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Extreme cases of detonation can badly damage an engine. This cylinder head from a very highly tuned competition engine looks like it has been nibbled by rats. Rest easy, though, because there’s no chance of anything like this happening to a production car by choosing premium petrol over super unleaded at your local garage. 

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david RS 15 August 2020

In France, we have the choice

In France, we have the choice between 95 Octane (SP95) and 98 Octane (SP98) fuel.

For all my cars, there is no difference in terms of consumption or performance.

It's the same conclusion between fuel from compagny stations (BP, etc.) and from supermarket stations.


Peter Cavellini 14 August 2020

Why not just two?

 Having just read most of the posts on this subject from some well informed posters, I want to ask a few questions,why did we ever really have to have two types of Petrol?, if modern technology has eliminated knocking in engines, and it doesn't seem to make that big a difference, why not just have one unleaded?, ok, some of you notice a bit more grunt in the lower gears etc, but, the rest of us would've wanted better consumption, and not just ten or twenty more miles per tank extra, you could say that, if the cars brain alters the knock when you fill up with either fuels is immaterial, and, I've said before, almost all your fuel stations are supplied from one or two refineries in your area, I know this because I've seen them going into a refinery one after the other, I think super unleaded is a revenue maker, if someone can find an article on a strip down of a new engine that's been run exclusively on super unleaded.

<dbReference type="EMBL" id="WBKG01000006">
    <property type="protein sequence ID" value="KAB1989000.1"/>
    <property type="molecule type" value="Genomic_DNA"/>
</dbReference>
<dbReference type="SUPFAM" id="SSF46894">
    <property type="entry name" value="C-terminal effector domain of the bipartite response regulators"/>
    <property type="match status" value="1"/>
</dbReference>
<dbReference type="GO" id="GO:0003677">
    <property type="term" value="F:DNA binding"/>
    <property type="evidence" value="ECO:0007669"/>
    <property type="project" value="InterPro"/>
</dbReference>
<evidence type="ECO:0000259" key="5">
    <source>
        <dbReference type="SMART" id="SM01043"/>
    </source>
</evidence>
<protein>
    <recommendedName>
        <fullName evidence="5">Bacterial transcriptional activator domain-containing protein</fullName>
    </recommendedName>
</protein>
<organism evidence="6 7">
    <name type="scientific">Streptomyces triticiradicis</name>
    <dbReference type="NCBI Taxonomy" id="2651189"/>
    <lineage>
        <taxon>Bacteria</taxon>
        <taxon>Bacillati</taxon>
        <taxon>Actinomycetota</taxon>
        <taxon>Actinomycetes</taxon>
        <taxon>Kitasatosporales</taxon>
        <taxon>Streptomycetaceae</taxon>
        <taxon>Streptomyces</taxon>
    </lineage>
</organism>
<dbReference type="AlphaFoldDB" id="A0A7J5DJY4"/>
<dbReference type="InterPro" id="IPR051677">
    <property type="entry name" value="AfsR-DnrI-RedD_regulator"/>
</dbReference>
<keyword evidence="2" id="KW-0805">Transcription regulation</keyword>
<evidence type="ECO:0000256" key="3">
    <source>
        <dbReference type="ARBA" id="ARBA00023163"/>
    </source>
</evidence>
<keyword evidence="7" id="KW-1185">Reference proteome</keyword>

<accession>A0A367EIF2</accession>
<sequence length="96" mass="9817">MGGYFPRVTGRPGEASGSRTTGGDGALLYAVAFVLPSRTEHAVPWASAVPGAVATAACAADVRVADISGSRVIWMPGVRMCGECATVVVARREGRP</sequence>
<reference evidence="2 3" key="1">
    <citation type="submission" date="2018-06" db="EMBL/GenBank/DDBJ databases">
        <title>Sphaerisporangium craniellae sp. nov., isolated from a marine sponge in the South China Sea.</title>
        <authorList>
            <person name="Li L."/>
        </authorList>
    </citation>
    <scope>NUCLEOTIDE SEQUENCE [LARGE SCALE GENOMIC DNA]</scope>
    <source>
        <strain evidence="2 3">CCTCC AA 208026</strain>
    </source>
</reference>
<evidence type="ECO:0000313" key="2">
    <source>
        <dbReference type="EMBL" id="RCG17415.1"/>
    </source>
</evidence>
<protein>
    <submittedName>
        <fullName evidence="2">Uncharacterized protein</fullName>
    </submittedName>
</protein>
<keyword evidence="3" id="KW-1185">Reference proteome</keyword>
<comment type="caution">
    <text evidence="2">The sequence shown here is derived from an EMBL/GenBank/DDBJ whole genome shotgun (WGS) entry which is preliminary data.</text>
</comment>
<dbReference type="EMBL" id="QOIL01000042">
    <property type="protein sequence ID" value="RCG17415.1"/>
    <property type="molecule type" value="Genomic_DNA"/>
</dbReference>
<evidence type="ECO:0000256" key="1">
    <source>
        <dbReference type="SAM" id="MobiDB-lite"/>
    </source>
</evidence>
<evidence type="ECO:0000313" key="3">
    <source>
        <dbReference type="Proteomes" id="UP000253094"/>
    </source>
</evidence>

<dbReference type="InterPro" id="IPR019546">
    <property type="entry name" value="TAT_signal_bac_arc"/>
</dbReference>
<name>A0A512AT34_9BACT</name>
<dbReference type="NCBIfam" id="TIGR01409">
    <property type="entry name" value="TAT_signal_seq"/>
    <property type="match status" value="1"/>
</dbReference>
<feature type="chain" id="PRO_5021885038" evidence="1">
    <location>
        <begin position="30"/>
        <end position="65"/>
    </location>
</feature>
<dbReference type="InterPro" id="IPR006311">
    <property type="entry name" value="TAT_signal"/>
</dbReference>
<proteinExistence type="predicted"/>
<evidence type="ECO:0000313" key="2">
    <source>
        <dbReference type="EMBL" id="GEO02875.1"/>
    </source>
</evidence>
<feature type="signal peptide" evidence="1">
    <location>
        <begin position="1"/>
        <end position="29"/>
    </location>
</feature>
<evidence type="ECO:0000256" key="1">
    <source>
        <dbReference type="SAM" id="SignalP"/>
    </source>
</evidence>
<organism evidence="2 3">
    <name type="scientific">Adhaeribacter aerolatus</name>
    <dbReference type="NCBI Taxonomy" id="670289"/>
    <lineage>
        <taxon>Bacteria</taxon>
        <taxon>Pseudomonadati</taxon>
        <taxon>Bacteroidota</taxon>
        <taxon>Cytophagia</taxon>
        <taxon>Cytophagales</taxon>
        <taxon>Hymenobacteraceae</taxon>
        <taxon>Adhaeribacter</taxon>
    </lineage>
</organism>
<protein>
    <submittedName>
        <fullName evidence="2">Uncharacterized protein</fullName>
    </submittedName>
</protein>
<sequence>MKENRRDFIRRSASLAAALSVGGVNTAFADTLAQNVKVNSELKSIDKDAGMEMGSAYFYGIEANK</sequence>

Lots A Torque 13 August 2020

A vote for Superunleaded

For 20 years I have used superunleaded in turbo-charged petrol engines. Especially when set up on rolling roads my cars have benefited from higher power and torque has improved at lower revs (and better fuel economy when driven conservatively!)

I was surprised to find that, when we got a 1.6 naturally aspirated Nissan Note Auto, it also saw better torque. How do I know? The car changes up to a higher gear lower down the rev range. This is most noticeable when driven gently. Better mpg was also noted.

Why is this? It was explained to me that manufacturers, not unsurprisingly, want to get the best fuel economy figures when their cars are tested by the authorities. What better way than to set them up to run on superunleaded?

BUT Joe public wouldn't buy a non-performance car that needed superunleaded fuel. No problem. Just tell Joe it just needs 95 RON premium fuel and the knock sensor etc will adjust the engine accordingly.

As most of us are not doing many miles these days I would suggest that the extra cost of superunleaded is well worth the benefits. Have a look at what John Coates (aka Honest John) has to say.